It is axiomatic that the young general surgeon should be trained in a manner that makes him competent to deal with a wide range of problems, under varying conditions. With the development of anesthesiology to the high plane which is found in most teaching centers, the responsibility of the surgeon for this essential part of the operation is correspondingly reduced. The young surgeon learns to operate in this atmosphere, where he has little volition in the choice of anesthetic agent, and little incentive for taking responsibility in that direction. All too frequently he becomes completely dependent upon talented professional anesthetists of a caliber he may not find available in the community which he ultimately chooses as his professional home. All too frequently he finds himself lost without the help to which he had become accustomed. He then learns, laboriously, what he should have been taught earlier: that much surgery can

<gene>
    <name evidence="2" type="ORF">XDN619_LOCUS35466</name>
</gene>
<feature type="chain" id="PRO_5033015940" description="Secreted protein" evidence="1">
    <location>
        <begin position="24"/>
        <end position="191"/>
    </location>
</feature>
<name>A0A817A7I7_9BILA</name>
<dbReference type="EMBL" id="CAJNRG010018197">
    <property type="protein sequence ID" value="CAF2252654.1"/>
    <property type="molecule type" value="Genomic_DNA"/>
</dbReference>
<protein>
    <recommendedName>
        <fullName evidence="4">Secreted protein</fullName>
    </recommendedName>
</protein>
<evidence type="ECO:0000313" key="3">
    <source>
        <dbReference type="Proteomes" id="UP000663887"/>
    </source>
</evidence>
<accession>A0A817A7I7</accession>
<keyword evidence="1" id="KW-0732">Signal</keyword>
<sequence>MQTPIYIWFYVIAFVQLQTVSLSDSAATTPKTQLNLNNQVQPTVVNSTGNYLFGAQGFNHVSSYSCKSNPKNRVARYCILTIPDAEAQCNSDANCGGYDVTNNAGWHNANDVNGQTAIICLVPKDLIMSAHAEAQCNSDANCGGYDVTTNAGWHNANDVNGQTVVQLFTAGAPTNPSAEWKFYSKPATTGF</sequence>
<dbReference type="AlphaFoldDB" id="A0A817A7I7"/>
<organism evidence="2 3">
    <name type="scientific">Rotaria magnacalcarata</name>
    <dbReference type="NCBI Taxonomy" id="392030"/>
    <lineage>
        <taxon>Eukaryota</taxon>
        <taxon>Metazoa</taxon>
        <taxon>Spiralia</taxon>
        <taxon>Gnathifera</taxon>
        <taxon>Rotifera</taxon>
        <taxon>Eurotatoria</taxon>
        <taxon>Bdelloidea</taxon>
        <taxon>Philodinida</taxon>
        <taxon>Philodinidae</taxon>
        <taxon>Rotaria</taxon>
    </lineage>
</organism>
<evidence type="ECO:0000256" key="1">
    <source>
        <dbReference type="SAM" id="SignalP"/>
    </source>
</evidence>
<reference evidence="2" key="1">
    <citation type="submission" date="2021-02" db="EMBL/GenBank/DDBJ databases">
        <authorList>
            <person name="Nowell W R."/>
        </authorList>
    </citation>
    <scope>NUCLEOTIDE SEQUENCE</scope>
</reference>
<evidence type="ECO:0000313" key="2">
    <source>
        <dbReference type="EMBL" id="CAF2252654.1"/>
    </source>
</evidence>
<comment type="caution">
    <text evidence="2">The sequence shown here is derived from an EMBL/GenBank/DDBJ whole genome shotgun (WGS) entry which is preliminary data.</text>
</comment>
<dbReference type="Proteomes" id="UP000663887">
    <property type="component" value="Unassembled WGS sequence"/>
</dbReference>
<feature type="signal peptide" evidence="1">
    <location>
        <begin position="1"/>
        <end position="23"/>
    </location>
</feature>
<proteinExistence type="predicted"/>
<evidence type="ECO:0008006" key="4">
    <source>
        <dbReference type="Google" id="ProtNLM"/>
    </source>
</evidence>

GLOVER DM. Local Anesthesia and Surgical Training. AMA Arch Surg. 1958;77(3):356–368. doi:10.1001/archsurg.1958.01290030056007
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